, Volume 108, Issue 4, pp 408–410 | Cite as

Nicotine addiction: a re-analysis of the arguments

  • Robert West


This paper evaluates the arguments put forward by Robinson and Pritchard (R&P, this volume) that the conclusions of the US Surgeon General (USDHHS 1988) that nicotine is addictive were ill founded. R&P state that nicotine does not cause intoxication, that many smokers do not exhibit compulsive use, that nicotine is not a euphoriant, that nicotine is a weak reinforcer in other species, that non-pharmacological aspects of smoking are important and that negative affect control accounts for more of the variance in questionnaire measures of smoking motives than does habit. This paper points out that intoxication and a euphoriant effect are not normally considered to be central to dependence potential, that no addictive drug results in compulsive use in all users in all situations, that animals do reliably self-administer nicotine, that evidence concerning the apparent importance of non-pharmacological components of smoking do not diminish the importance of pharmacological aspects and that “variance accounted for” of self-report measures of smoking motivation do not bear on the issue of the importance of those motives. The paper concludes with a summary of the essence of the argument that cigarettes are addictive and that nicotine is the primary focus of that addiction.

Key words

Smoking Nicotine Dependence Addiction 


Unable to display preview. Download preview PDF.

Unable to display preview. Download preview PDF.


  1. Action on Smoking and Health (1991) NOP Omnibus survey 11 MarchGoogle Scholar
  2. Bradstock MK, Marks JS, Forman MR et al. (1987) Drink Driving and health life-style in the United States: behavioural risk factor surveys. J Stud Alcohol 48:147–152Google Scholar
  3. Cox BD, Blaxter M, Buckle ALJ et al. (1987) The Health and Lifestyle Survey. The Health Promotion Research Trust, LondonGoogle Scholar
  4. Di Franza JR, Winters TH, Goldberg RJ, Cirillo L, Biloursi T (1986) The relationship of smoking to motor vehicle accidents and traffic violations. NY State J Med 86:464–467Google Scholar
  5. Fagerstrom KO (1988) Efficacy of nicotine chewing gum: a review. In: Pomerleau OF, Pomerleau CS (eds) Nicotine replacement: a critical evaluation. Liss, New YorkGoogle Scholar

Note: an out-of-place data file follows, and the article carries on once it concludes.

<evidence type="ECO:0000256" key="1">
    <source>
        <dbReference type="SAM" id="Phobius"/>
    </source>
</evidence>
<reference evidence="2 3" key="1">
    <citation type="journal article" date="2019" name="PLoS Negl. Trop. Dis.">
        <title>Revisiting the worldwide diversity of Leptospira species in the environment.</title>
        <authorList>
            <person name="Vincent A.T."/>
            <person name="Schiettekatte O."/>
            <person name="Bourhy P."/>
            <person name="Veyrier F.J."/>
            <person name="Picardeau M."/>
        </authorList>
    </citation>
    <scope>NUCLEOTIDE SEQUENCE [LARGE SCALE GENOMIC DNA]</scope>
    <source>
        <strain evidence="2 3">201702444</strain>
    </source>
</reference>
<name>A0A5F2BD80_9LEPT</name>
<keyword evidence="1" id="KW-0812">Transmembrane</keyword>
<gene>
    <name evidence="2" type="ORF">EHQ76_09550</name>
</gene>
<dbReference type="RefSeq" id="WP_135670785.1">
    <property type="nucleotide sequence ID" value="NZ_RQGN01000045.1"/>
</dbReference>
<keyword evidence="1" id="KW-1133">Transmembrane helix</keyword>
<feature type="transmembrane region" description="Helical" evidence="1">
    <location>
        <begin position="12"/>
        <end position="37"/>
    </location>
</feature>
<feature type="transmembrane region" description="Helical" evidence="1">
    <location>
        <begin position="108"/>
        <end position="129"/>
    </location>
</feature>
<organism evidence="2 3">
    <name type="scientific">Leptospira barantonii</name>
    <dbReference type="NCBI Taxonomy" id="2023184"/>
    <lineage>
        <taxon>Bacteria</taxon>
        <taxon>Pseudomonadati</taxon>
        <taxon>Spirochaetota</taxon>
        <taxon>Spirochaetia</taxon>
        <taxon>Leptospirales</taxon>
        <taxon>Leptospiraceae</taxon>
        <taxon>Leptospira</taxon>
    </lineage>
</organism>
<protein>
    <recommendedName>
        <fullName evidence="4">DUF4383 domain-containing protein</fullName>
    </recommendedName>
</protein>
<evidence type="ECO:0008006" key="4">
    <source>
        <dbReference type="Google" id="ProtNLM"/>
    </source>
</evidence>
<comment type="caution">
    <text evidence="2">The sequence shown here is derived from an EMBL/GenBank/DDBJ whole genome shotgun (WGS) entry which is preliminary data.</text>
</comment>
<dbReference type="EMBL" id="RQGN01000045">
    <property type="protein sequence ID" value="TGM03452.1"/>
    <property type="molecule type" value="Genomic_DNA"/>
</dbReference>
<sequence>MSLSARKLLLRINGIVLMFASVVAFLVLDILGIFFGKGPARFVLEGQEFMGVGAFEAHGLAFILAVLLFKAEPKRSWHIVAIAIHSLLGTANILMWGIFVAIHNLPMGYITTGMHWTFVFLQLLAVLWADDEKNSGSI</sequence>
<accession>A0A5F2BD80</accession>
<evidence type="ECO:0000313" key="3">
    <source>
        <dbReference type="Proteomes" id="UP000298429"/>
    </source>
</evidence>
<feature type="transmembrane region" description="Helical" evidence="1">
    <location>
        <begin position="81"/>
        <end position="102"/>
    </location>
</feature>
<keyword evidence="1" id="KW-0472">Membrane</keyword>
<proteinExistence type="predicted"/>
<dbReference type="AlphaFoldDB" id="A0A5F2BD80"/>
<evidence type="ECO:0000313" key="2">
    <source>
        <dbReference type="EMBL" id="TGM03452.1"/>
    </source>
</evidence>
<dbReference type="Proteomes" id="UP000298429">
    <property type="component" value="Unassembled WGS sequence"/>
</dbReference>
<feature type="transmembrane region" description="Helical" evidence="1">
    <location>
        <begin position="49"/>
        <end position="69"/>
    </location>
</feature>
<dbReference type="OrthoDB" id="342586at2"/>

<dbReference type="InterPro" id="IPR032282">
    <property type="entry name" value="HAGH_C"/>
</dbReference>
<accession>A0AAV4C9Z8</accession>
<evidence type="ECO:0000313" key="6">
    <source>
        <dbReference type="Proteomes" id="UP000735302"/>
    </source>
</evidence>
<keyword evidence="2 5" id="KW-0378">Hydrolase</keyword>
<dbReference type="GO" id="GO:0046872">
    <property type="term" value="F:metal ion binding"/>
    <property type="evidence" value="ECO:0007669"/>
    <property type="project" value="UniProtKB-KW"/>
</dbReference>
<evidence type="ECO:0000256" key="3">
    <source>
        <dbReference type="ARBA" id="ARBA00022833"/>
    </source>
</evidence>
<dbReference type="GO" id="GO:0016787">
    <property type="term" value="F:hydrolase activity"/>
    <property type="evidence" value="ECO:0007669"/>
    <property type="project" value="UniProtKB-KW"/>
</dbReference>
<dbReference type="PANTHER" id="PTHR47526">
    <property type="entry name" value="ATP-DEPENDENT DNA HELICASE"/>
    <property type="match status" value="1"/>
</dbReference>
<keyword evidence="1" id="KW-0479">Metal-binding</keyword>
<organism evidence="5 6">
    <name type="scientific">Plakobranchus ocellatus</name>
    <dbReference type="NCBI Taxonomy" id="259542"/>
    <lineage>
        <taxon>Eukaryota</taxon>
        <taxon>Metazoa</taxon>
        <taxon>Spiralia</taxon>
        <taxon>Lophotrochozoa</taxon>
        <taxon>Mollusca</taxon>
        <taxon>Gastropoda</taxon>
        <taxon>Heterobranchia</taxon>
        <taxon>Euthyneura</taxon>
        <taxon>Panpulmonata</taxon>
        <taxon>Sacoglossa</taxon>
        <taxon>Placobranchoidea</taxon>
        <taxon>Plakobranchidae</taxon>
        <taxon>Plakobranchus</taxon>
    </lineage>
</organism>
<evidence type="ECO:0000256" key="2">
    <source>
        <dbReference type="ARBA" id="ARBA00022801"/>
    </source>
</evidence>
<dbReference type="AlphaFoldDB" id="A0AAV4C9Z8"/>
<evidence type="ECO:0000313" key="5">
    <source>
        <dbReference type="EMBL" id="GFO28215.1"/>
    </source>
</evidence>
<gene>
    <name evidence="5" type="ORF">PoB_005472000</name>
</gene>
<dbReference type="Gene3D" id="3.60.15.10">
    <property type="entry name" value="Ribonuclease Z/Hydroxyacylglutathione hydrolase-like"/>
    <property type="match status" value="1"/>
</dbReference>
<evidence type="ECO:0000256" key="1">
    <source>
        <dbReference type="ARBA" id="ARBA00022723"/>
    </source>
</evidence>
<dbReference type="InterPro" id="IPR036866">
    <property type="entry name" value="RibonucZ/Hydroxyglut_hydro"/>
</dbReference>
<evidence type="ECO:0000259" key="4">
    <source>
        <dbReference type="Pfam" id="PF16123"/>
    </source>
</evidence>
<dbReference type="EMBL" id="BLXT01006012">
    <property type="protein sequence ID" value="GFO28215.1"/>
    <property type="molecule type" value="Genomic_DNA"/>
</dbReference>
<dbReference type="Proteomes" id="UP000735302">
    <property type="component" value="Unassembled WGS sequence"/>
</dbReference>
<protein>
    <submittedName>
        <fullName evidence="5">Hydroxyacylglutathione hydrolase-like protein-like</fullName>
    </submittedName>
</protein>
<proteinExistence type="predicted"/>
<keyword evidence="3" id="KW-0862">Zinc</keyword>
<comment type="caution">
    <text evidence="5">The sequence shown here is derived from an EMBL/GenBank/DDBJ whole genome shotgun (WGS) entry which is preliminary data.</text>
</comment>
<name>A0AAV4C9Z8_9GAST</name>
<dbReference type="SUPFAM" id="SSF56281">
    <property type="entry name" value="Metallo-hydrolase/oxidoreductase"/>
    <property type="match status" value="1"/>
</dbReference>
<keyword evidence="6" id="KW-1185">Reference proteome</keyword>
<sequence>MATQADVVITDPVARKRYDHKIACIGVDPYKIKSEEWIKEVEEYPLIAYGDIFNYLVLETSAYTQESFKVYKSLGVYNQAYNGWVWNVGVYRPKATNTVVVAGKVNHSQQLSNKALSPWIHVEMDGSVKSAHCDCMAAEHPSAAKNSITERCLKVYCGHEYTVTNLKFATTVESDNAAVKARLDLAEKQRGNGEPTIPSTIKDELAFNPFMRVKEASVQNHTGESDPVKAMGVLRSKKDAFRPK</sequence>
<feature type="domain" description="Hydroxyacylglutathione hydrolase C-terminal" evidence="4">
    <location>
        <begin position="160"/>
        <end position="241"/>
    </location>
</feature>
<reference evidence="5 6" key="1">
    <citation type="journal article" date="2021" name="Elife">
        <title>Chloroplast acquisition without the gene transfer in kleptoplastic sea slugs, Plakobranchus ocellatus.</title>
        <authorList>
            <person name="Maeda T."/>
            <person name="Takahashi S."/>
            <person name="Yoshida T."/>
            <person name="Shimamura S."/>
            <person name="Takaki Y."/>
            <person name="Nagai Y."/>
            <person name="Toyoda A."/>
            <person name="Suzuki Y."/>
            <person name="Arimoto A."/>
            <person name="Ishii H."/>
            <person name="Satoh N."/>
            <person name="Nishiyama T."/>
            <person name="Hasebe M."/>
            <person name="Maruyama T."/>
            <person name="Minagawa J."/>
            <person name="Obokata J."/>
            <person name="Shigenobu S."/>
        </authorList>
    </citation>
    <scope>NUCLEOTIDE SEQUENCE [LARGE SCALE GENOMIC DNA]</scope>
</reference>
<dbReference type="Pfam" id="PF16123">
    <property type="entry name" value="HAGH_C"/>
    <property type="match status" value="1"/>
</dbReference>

6. Glass A (1990) Blue mood, blackened lungs: depression and smoking. JAMA 264:1583–1584Google Scholar
  7. Goldberg SR, Stolerman IP (1986) Behavioural analysis of drug dependence. Academic Press, OrlandoGoogle Scholar
  8. Jarvis MJ (1991) A time for a conceptual stocktaking. Br J Addict 86:643–648Google Scholar
  9. Rose JE, Zinser MC, Tashkin DP, Newcomb R, Ertle A (1984) Subjective response to cigarette smoking following airway anesthetization. Addict Behav 9:211–215Google Scholar
  10. Russell MAH (1978) Smoking addiction: some implications for cessation. In: Schwartz IL (ed) Progress in smoking cessation. American Cancer Society, New YorkGoogle Scholar
  11. Russell MAH (1991) The future of nicotine replacement. Br J Addict 86:653–658Google Scholar
  12. Russell MAH, Peto J, Patel UA (1974) The classification of smoking by factorial structure of motives. J R Statist Soc Series A: General 137:313–346Google Scholar
  13. Sachs DPL (1990) Advances in smoking cessation treatment: state of the art. Curr Pulmonol 12:1–48Google Scholar
  14. Spielberger CD (1986) Psychological determinance of smoking behavior. In: Tollison RD (ed) Smoking and society: toward a more balanced assessment. D.C. Health, Lexington MA, pp 89–134Google Scholar
  15. US Department of Health and Human Services (1988) The health consequences of smoking: nicotine addiction. A report of the Surgeon General. Office on Smoking and Health, MarylandGoogle Scholar
  16. Vocci FJ (1991) The necessity and utility of abuse liability evaluations in human subjects. Br J Addict 86:1537–1542Google Scholar
  17. West R, Russell M (1987) Cardiovascular and subjective effects of smoking before and after 24 hours of abstinence from cigarettes. Psychopharmacology 92:118–121Google Scholar

Copyright information

© Springer-Verlag 1992

Authors and Affiliations

  • Robert West
    • 1
  1. 1.Psychology Department, St. George's Hospital Medical SchoolLondon UniversityLondonUK

Personalised recommendations